Suspensions handed down in SFPD ‘Videogate’ saga 

Two San Francisco police officers were slapped with 360-day suspensions for their part in a series of videos assailed as racist, sexist and homophobic by former Mayor Gavin Newsom and police Chief Heather Fong.

More than a dozen officers who took part in the videos were disciplined after Newsom made some of the videos public on Dec. 7, 2005. What became widely known as “Videogate” has already resulted in the police officer that produced the videos, Andrew Cohen, quitting the force.

Only two other officers were recommended for termination, Wendy Hurley and James Lewis. They found out in a heated Police Commission hearing Wednesday night that they would be disciplined just short of termination.

The two officers acted out several skits in the videos including one in which Hurley, who is white, hands a watermelon to Lewis, who is black.

“This video, like the others, summarizes the reason why not one, not two, but three consecutive chiefs of police have all asked you to terminate Ms. Hurley,” Police Department lawyer John Alden said.

Alden went on to say that the behavior should not have been financed by taxpayer funds, and that Hurley had not expressed regret at being in the videos.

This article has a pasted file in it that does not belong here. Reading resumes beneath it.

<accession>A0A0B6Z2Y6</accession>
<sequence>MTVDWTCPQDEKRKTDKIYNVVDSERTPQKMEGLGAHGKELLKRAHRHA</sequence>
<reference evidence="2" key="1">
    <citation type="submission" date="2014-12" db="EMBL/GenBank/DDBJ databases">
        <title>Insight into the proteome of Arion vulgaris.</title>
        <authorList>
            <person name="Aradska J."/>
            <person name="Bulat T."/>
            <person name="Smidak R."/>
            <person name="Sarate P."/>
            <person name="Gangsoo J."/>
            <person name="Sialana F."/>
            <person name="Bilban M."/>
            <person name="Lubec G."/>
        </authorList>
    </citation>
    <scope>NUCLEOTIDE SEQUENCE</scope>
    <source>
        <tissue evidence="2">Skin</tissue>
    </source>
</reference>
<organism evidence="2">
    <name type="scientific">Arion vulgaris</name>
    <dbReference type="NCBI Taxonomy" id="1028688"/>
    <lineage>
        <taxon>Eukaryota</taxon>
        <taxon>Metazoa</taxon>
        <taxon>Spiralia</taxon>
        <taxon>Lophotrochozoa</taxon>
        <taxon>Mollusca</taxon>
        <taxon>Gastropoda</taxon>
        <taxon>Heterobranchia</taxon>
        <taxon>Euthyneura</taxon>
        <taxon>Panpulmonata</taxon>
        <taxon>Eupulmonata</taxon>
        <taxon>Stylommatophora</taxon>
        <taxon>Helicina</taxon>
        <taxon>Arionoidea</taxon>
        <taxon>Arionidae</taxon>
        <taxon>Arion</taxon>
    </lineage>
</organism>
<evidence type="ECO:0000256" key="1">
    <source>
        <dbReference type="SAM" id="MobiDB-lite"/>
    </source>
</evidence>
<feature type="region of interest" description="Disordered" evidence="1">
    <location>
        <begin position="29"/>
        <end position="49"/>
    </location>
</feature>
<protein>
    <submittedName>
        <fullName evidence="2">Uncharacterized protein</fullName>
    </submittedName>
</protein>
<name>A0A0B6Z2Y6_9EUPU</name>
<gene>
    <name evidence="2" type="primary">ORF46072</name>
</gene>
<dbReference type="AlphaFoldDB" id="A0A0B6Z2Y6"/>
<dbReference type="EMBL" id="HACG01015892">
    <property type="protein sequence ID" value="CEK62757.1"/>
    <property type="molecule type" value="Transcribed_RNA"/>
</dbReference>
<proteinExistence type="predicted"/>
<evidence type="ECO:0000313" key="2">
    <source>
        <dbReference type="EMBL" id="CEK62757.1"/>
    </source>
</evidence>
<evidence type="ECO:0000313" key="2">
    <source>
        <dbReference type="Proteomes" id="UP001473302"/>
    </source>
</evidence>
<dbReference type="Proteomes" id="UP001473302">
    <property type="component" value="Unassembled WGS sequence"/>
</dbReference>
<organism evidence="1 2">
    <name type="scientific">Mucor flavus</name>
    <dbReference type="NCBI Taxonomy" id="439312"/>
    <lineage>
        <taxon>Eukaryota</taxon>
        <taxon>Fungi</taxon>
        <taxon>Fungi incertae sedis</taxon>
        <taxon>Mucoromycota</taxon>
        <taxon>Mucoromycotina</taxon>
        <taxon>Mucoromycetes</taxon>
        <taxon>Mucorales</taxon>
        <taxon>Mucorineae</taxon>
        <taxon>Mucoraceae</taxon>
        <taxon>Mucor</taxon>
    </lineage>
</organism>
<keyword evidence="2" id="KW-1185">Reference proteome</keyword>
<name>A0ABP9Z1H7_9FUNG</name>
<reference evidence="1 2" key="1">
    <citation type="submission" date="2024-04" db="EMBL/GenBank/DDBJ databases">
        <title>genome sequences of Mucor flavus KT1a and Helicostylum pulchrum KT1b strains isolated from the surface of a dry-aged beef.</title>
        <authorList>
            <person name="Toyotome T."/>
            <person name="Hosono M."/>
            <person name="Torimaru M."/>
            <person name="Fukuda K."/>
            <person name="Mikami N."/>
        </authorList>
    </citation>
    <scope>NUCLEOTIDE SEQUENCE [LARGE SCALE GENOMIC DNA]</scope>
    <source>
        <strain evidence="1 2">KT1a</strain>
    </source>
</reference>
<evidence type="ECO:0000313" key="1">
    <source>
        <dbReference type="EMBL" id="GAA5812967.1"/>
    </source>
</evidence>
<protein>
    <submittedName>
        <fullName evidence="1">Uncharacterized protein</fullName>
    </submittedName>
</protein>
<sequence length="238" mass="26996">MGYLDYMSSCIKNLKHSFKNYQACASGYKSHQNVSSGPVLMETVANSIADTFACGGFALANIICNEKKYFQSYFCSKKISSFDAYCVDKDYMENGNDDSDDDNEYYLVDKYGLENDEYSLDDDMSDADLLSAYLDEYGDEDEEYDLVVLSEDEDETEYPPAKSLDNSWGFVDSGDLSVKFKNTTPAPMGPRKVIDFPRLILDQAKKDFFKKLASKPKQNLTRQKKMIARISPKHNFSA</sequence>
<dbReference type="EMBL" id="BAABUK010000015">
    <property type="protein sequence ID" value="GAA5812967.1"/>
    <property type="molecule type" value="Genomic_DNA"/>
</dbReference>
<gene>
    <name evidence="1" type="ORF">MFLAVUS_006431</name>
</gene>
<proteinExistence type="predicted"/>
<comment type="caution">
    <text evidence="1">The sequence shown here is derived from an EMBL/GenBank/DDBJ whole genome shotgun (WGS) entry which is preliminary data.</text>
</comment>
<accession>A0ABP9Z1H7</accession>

Hurley’s attorney, Waukeen McCoy, defended the videos as comedy skits meant for the Bayview Police Station’s retiring captain, a common practice among officers in the department. Hurley had already been suspended, and she had been working behind a desk for five years, he added.

After the commission handed down the suspension, McCoy pledged to appeal the disciplinary decision in Superior Court.

The “Videogate” scandal is often mentioned in the same breath as another department scandal in which two off-duty officers were accused of beating a man over a bag of fajitas, commonly referred to as “Fajitagate,” said Police Commission Vice President Joe Marshall.

“I think that we just want to say that the damage that these cases have done overall both to the department and the image of The City of San Francisco should not be taken lightly,” Marshall said.

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